Tomasz Adamek banking on speed against Eddie Chambers
JERSEY CITY, N.J. – As former light heavyweight and cruiserweight champion Tomasz Adamek winds down following an afternoon training session at the World Boxing and Fitness Center, he notices himself in the mirror. Despite weighing around 220 pounds – nearly 40 pounds over the weight he first turned pro at in 1999 – his figure is as cut and defined as it has ever been.
Then, glancing over at one the many posters featured at the gym for his June 16 fight against Eddie Chambers at the Prudential Center in Newark, N.J., Adamek throws a quick one-two combination confidently.
“I will win because I have speed,” said Adamek (45-2, 28 knockouts), a 35-year-old native of Zywiec, Poland, who now resides in Kearny, N.J.
At this stage, Adamek’s current path doesn’t quite constitute a comeback, but the heavyweight contender is fighting to reestablish himself following a one-sided tenth round TKO loss to the far larger WBC heavyweight titleholder Vitali Klitschko last September in Adamek’s home country.
“We screwed up, there’s no doubt about it,” said Adamek’s trainer Roger Bloodworth, looking back at the Klitschko fight. Among the decisions they regret is traveling to Poland just 10 days before the fight, which he says made it difficult for them to acclimate to the climate.
“Having said that, I don’t know if it would have made a big difference in that fight because I felt it was a little too soon for him to be fighting the Klitschkos,” continued Bloodworth, a veteran trainer from the St. Louis, Mo., area. “But people forget that boxing is a business. If we waited another year, that fight might not have been there. I think the loss has really helped Tomasz a lot. He came to my house and we watched the films. As you saw his last fight he changed his style up quite a bit. He changed his stance; he became more Americanized after that fight.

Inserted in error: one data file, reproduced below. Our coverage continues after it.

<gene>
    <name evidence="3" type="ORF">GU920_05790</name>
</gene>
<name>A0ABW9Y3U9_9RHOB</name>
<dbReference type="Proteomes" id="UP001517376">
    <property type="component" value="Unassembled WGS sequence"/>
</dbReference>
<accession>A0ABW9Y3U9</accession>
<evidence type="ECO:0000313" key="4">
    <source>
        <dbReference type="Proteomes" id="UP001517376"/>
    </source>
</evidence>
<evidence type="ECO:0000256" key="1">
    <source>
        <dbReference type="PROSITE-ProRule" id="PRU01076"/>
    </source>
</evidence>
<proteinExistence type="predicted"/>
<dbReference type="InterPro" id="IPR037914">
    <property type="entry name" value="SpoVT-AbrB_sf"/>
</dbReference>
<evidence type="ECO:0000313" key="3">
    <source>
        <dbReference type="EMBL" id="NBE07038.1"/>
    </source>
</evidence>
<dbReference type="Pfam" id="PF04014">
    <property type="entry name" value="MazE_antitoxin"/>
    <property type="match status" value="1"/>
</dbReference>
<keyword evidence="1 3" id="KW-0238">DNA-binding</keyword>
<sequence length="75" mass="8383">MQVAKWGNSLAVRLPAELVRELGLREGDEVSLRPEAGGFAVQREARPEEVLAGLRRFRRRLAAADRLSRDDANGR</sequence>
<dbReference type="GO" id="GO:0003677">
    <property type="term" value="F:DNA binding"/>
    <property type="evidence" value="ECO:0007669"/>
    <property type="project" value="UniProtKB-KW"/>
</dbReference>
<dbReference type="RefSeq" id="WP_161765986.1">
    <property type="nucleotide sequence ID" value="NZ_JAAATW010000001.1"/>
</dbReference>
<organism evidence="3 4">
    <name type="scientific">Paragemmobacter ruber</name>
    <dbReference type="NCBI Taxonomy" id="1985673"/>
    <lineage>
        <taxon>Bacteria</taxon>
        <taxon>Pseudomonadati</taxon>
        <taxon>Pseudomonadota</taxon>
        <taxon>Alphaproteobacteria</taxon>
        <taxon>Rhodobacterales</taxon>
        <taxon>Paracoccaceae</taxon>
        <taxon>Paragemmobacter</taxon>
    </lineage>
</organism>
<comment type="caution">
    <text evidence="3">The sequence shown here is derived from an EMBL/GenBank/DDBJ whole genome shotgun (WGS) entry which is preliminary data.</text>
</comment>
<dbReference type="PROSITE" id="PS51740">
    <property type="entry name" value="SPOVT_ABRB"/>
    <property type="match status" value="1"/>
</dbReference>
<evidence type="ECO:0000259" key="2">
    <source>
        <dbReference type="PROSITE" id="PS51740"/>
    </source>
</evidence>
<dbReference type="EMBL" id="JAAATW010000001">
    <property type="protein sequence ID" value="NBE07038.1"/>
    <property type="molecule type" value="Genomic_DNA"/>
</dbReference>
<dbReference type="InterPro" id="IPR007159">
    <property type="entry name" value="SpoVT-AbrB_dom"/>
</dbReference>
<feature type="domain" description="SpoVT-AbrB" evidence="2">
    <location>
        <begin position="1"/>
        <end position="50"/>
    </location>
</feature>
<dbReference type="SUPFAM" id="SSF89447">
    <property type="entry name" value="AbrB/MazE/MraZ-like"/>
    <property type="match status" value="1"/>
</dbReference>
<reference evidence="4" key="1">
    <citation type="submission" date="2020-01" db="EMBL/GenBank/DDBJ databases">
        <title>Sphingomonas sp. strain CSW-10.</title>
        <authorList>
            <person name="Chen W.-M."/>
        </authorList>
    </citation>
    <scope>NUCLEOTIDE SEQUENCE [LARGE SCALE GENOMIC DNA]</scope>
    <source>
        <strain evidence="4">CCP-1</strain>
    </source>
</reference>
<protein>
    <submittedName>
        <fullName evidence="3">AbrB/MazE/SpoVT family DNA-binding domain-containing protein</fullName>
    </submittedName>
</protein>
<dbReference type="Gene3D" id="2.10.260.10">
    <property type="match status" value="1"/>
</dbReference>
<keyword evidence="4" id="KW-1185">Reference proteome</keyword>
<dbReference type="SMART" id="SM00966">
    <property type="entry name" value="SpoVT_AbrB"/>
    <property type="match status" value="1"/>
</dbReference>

“He learned that he had to change things. Tomasz is a very bright guy, he doesn’t argue with the truth. That fight was the truth, he wasn’t ready.”
Adamek rebounded this past March with a unanimous decision win over underachieving journeyman Nagy Aguilera in Brooklyn, surviving rough patches to dominate on the scorecards. That performance has helped recoup some of his lost confidence.
“Everybody saw last September that I was very slow. When I came back in my last fight with Aguilera, that was the true Tomasz Adamek,” he said. “I was fast, I landed a lot of punches and I won this fight. Speed is my asset. I was slow in the fight with Klitschko and that’s why I lost.”
In Chambers (36-2, 18 KOs), Adamek has a counterpart who can identify with his struggles with the Klitschkos. The 30-year-old Philadelphian faced Vitali’s younger brother Wladimir in 2010 for Klitschko’s IBF/WBO titles in his only title opportunity to date, losing by a knockout with just five seconds remaining in the 12th round.
Chambers is about an inch shorter and weighed 14 pounds lighter for his last bout 14 months ago against Derric Rossy than Adamek did for his most recent bout (208 to Adamek’s 222.5), making it a rare instance where Adamek has a size advantage over an opponent. However, what Chambers lacks in size, he makes up for in speed.
“Eddie’s speed could throw off Tomasz, but Tomasz’s speed could throw off Eddie,” says Bloodworth. “Eddie’s a fast fighter but also Tomasz is a fast fighter. Ultimately I think it’s going to come down to who has the most determination and will in this fight. Eddie may be underestimating Tomasz’s speed a little bit. Tomasz can put them together when he wants to.”
Adamek and Chambers are small heavyweights in an era dominated by the giant Ukrainians. Yet as the most dominant brother tandem in boxing history continues to age, both have their eyes set on a goal that becomes far more attainable once the Klitschkos hang them up for good.
“I don’t think the pressure is off of him personally because it’s a goal of his,” said Bloodworth of Adamek’s hunt to become the first heavyweight champion from his country. “I think he still has that pressure on himself and that goal. If he doesn’t reach it it won’t crush him because he’s a strong person. But he’ll give it 100 percent trying.”
Ryan Songalia is a member of the Boxing Writers Association of America (BWAA) and contributes to GMA News and the Filipino Reporter newspaper in New York City. He is also a member of The Ring ratings panel. He can be reached at [email protected]. An archive of his work can be found at www.ryansongalia.com. Follow him on Twitter: @RyanSongalia.